While Bay covers appropriate subjects and gives us a reasonable overview of his film, his commentary never really gets going terribly well. He tends to speak in fits and starts, so the track doesn’t become consistent enough to truly engage. There’s a fair amount of dead air; while the gaps don’t last very long, they pop up often enough to make the commentary drag at times. Bay presents a good enough look at the flick, but he doesn’t make it anything special.

For the other extra, we find a 15-minute and 31-minute featurette called The Future In Action. This provides movie clips, behind the scenes elements, and comments. We hear from Bay, producer Ian Bryce, stunt coordinator Ken Bates, special effects supervisor John Frazier, visual effects supervisor Eric Brevig, director of photography Mauro Fiore, technical advisor Harry Humphries, digital production supervisor Christopher Townsend, aerial coordinator/pilot Alan Purwin and actors Djimon Hounsou and Michael Clarke Duncan.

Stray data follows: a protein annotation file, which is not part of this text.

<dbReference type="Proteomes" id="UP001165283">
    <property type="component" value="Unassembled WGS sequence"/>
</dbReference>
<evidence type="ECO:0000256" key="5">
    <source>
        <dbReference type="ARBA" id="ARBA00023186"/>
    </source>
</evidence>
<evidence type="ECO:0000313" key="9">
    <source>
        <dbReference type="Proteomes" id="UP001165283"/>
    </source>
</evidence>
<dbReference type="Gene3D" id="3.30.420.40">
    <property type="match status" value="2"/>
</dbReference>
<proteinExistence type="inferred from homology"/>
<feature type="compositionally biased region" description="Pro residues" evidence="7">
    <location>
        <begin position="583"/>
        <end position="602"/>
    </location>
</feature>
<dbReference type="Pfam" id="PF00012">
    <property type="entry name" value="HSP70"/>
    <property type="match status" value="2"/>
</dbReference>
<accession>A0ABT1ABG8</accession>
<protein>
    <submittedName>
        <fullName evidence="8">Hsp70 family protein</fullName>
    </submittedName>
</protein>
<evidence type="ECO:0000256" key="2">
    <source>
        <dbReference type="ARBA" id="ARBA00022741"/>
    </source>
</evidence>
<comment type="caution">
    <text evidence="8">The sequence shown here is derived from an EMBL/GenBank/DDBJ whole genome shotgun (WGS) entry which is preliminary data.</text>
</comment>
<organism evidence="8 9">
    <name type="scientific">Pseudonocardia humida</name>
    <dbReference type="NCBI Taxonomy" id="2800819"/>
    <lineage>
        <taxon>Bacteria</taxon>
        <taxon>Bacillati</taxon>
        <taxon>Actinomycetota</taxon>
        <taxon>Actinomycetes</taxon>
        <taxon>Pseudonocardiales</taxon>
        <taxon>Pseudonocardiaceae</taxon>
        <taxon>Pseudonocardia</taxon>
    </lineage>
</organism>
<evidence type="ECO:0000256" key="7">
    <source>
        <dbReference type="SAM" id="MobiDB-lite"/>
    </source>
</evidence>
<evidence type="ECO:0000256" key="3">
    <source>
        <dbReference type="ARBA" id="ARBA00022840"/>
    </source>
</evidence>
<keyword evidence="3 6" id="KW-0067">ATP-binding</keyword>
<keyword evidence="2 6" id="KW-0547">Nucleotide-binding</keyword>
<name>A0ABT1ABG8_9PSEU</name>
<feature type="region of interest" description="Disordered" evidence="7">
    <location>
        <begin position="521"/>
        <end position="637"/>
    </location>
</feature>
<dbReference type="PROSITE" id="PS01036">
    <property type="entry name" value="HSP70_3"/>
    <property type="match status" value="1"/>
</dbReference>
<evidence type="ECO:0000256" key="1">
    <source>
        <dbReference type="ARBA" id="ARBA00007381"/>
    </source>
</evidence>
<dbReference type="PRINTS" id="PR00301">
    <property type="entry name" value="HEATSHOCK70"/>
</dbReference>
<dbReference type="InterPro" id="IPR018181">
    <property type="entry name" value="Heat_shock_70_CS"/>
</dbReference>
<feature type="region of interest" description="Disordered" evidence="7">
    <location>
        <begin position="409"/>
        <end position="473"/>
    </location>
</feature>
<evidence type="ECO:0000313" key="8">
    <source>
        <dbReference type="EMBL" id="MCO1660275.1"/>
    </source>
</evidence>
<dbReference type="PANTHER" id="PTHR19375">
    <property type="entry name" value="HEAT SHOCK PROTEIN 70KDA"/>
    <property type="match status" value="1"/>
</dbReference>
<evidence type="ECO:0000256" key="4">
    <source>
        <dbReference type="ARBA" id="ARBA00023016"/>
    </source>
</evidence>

The featurette covers the creation of the movie’s action, with an emphasis on one of the big chase sequences. We get a look at all the stunts and effects that go into it. This ends up as a tight little piece with enough detail to make it worthwhile.

The Island works as a decent action film once, but it doesn’t hold up to additional viewings. Those reveal it as a thin, glossy film without enough excitement to make it worthwhile. The DVD presents erratic but generally positive picture with excellent audio. As for the extras, we don’t get much, but the components are fairly informative. Since I liked it theatrically, I can recommend The Island as a rental, but since I didn’t care for it the second time, I’d skip a purchase.

Viewer Film Ratings: 3.8695 Stars Number of Votes: 23